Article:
Weaving together historical events with infamous conspiracy theories, The Empty Glass is a riveting, paranoiac thriller narrated by the young coroner who is among the first on the scene at Marilyn Monroe’s bungalow when the actress is reported dead.


  • "A juicy mystery...imaginative." US WEEKLY
  • "This novel about Marilyn Monroe's death will thrill your inner conspiracy theorist."
    O THE OPRAH MAGAZINE
  • "Haunting, harrowing Hollywood noir at its finest"
    Megan Abbott, author of DARE ME and THE END OF EVERYTHING
  • "The Empty Glass comes rampaging out of the gate and keeps on roaring and roistering until the sad, salutary shock of its final pages. After I started, the vivid writing and the presence of the unhappy latter-day Marilyn Monroe kept me reading all the way to the end. I want to tell everyone within the sound of my voice to buy this splendid novel. It's really punchy and really good, and you really should read it."
    Peter Straub, award-winning author of In The Night Room
  • "James Ellroy fans will relish Baker's impressive first novel, a dark paranoid thriller. Barbed prose makes a familiar story fresh, as does the effective use of flashbacks and flash-forwards. Fluent in the noir idiom, Baker maintains the depressing atmospherics throughout." Publisher's Weekly starred review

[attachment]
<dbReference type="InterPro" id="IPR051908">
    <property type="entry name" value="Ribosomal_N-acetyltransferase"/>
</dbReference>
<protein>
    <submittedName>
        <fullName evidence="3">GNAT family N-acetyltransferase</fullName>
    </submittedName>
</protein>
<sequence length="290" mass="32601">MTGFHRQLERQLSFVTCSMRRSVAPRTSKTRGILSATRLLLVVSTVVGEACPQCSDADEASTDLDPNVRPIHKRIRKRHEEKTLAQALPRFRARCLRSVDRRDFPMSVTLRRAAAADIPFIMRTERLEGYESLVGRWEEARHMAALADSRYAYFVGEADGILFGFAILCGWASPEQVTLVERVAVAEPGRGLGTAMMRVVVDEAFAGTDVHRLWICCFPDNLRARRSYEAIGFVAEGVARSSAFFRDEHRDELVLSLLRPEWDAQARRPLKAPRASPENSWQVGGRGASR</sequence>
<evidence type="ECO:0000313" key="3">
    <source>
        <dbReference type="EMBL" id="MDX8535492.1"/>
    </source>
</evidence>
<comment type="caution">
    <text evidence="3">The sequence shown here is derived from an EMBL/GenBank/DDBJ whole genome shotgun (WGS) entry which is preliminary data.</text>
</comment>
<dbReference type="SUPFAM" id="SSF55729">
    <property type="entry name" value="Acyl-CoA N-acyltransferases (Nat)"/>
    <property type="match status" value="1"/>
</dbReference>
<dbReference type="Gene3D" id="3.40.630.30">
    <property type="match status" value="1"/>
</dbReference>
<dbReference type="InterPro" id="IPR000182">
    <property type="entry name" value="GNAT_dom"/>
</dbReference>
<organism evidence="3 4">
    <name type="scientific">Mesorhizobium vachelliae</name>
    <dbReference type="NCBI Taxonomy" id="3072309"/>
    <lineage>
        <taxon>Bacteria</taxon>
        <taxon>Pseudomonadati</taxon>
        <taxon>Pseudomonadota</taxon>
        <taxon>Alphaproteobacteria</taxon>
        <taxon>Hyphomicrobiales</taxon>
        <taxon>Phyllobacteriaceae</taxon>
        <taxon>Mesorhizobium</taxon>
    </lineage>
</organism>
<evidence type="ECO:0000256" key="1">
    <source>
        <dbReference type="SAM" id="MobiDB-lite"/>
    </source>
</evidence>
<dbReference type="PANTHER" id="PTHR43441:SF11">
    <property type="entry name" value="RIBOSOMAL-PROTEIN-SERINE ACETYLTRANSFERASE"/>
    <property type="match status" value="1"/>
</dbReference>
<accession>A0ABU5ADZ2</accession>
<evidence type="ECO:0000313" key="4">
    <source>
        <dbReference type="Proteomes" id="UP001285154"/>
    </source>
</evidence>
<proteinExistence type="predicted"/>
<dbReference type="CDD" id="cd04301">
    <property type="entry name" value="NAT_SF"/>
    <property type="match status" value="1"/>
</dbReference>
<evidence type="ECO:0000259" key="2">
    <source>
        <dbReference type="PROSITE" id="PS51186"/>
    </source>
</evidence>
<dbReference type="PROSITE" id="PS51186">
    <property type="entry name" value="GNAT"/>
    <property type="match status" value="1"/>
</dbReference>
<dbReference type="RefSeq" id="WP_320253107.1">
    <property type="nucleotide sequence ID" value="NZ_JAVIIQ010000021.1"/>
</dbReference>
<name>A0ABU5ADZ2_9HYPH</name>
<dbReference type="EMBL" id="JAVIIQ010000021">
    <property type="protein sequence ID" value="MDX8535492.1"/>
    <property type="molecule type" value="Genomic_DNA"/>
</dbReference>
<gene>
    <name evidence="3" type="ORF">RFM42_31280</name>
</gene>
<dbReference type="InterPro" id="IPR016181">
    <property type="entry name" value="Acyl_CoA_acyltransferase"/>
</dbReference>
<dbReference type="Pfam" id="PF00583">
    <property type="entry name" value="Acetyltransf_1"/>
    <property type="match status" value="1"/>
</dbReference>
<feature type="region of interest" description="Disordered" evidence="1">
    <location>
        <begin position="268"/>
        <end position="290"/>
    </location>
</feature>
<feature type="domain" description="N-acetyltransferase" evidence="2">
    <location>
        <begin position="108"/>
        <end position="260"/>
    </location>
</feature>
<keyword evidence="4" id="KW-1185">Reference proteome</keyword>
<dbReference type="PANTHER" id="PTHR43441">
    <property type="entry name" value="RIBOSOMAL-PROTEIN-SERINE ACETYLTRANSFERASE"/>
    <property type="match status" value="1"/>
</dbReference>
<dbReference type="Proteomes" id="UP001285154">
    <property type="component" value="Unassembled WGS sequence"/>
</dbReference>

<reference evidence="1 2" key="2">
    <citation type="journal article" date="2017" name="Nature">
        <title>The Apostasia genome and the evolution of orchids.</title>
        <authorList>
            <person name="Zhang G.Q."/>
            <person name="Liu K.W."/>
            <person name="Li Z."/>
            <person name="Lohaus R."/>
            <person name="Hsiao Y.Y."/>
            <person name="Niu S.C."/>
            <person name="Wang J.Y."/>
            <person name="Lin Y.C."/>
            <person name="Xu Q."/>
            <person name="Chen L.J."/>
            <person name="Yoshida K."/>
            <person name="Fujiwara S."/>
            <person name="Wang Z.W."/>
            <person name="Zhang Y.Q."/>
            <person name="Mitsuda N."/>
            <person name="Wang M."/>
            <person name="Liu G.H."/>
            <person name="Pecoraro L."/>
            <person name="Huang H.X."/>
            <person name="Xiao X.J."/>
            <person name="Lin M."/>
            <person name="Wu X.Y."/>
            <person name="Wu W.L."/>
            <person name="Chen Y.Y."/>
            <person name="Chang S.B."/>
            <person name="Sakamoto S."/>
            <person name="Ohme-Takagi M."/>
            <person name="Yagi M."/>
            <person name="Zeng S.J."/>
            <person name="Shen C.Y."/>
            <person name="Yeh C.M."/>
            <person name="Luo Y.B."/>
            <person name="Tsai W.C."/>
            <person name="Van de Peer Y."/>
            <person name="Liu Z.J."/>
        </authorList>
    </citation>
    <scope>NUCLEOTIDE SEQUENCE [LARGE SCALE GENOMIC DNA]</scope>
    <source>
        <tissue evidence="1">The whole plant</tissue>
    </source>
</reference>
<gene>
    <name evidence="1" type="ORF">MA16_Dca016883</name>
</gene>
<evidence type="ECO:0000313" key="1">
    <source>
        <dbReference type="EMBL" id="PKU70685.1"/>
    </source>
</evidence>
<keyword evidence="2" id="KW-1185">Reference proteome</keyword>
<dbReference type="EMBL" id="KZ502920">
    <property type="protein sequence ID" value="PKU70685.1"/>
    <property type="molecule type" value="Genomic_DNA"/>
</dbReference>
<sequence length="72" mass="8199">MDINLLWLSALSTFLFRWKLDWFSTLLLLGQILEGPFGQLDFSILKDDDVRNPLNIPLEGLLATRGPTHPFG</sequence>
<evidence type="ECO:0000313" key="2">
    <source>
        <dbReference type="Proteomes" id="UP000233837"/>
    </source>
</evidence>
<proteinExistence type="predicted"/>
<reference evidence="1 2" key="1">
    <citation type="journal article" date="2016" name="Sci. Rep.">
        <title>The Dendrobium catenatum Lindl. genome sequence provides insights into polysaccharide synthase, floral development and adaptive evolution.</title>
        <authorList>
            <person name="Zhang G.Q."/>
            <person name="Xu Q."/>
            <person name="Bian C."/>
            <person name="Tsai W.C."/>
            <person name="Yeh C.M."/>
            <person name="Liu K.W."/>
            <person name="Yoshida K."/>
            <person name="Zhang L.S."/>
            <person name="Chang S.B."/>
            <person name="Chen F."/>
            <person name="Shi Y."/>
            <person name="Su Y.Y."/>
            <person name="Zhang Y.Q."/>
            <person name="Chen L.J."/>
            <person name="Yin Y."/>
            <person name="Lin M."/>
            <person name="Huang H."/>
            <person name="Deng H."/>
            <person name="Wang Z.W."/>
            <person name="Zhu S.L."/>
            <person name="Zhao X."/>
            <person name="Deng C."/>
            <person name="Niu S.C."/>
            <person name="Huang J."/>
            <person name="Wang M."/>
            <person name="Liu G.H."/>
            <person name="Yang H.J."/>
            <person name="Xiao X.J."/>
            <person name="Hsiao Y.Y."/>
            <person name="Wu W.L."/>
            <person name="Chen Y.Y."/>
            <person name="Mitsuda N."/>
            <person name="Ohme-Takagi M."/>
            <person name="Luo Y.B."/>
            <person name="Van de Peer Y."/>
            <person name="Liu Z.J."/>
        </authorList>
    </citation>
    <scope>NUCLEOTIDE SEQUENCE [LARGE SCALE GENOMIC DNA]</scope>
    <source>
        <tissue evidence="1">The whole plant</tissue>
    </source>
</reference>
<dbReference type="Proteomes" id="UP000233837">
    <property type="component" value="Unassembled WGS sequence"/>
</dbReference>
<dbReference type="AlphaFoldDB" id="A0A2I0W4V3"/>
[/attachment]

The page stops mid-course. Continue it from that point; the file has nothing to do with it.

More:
• "J.I. Baker takes a bold run into Cain and DeLillo territory and scores. The Empty Glass is chilled and redolent of a good gin martini, leaving you primed to order another."
    Barry Gifford, author of Wild at Heart
  • "It's LA CONFIDENTIAL meets the Bio channel with a little TMZ thrown in for fun."
    ELLE
  • "Stylishly written and perfectly paced, The Empty Glass is noir fiction re-imagined for the modern era, a novel that is sharp, smart and breathlessly fast-paced, yet somehow manages to convey the slow burn of an old regret. As such, it marks the auspicious debut of a new voice in American suspense."